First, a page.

No Troops from North Carolina

“Mr. Lincoln took his seat as President on March 4, 1861. He did not receive an electoral vote in any Southern State and out of a popular vote of 2,804,560 only 1,857,610 were cast for those electors favorable to him. He carried but 16 of the 33 States then in the Union. He was inaugurated as president without having received a majority of the popular vote either of the States or the people.

An attempt by President Lincoln to reinforce the US garrison at Fort Sumter in the harbor of Charleston, South Carolina, was resisted by the Confederate forces under General Beauregard, and on April 14, 1861, after a bombardment lasting thirty-six hours, the fort surrendered.

On the next day, April 15, President Lincoln issued his proclamation calling on the several States to finish their quota of 75,000 troops “to suppress combinations too powerful for the law to contend with.”  The same day, Secretary of War Simon Cameron of Pennsylvania, telegraphed North Carolina Governor John W. Ellis: “Call made on you tonight for two regiments of militia for immediate service.”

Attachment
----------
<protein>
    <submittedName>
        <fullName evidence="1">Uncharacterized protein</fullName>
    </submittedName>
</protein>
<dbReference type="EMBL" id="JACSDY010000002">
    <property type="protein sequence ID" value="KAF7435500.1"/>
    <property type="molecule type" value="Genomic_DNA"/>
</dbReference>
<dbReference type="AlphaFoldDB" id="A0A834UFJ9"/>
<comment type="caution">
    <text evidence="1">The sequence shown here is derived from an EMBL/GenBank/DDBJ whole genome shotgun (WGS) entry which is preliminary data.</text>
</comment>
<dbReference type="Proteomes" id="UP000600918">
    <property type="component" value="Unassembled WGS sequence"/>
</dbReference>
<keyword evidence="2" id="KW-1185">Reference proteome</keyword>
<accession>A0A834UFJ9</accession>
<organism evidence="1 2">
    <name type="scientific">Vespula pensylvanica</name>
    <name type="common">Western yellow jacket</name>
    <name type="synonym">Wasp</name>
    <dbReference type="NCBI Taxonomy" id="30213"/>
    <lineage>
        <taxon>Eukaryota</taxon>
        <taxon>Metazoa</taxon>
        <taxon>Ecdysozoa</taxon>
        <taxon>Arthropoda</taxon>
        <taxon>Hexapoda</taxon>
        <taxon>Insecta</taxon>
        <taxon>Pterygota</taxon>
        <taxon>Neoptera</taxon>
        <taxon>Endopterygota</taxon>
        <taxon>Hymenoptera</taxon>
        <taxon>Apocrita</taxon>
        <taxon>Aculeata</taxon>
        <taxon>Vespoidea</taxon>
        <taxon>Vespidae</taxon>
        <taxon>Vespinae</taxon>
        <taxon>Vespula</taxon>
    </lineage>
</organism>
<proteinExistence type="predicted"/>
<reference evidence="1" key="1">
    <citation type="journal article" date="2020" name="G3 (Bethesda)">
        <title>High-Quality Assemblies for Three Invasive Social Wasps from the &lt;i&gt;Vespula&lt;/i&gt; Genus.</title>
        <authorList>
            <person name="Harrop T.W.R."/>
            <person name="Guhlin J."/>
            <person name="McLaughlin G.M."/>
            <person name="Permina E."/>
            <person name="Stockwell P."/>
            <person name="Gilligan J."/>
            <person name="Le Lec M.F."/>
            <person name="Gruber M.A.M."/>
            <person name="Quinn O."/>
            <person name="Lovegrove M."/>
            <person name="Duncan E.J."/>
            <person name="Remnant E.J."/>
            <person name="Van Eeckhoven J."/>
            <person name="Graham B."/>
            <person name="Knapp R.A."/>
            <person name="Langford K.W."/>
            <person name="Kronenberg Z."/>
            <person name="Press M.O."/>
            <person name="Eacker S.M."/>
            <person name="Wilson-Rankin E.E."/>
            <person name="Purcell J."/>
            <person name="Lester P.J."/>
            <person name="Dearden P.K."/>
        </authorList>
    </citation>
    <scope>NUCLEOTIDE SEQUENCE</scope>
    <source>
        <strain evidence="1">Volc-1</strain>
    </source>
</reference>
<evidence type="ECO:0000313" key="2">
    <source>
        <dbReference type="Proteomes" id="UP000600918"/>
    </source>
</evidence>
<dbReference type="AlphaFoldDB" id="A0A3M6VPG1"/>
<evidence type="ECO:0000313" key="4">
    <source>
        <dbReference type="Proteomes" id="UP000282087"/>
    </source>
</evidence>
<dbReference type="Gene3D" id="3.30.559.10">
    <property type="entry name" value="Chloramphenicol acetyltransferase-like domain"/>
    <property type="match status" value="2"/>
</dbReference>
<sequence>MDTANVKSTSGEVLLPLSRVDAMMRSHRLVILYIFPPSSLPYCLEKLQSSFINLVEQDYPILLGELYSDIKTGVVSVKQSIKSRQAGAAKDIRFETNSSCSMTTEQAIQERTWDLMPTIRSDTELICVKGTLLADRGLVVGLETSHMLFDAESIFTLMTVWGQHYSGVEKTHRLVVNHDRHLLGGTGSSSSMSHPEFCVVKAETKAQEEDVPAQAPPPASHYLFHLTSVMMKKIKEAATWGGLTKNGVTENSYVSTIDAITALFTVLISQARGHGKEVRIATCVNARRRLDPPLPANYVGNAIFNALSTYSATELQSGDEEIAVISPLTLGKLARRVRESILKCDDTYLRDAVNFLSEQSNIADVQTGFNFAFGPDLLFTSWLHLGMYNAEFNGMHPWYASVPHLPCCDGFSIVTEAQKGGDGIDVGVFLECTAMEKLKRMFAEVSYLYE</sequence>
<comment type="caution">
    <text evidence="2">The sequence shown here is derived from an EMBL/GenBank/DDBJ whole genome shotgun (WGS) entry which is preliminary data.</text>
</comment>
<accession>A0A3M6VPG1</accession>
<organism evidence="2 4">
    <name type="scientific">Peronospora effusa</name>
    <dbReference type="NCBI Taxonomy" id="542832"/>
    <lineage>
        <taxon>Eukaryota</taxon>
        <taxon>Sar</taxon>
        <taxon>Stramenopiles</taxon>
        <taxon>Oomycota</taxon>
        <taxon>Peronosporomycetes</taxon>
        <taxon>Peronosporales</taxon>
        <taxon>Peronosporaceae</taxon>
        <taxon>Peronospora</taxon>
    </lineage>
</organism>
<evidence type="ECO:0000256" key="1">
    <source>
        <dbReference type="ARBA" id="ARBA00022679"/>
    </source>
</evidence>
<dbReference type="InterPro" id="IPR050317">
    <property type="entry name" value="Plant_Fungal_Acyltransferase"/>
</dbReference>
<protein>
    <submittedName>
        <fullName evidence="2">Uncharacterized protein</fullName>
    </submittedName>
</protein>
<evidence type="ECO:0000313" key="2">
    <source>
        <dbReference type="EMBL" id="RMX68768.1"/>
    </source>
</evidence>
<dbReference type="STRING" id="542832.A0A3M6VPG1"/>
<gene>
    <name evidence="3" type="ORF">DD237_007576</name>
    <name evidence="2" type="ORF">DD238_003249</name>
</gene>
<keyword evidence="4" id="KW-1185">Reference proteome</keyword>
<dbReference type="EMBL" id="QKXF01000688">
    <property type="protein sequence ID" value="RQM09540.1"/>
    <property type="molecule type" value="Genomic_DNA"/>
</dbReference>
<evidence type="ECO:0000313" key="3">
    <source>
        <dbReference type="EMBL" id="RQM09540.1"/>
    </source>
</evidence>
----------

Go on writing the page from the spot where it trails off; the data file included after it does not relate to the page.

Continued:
Reclining on his couch in the executive office, a mortal disease robbing him of his life’s blood, Governor Ellis received the dispatch and at one replied:

“Sir: I regard the levy of troops made by the Administration for the purpose of subjecting the States of the South, as in violation of the Constitution and a gross usurpation of power. I can be no party to this wicked war upon the liberties of a free people. You can get no troops from North Carolina.”

Governor Ellis at once issued his proclamation calling the Legislature to meet in special session. On its assembling, the Legislature issued a call for a convention of the people and authorize the enrollment of 20,000 volunteers.”

(An Address on the Services of General Matt W. Ransom, William H.S. Burgwyn, delivered in the North Carolina Senate Chamber before the Ladies Memorial Association and citizens, May 10, 1906)

Pages:1234567...31»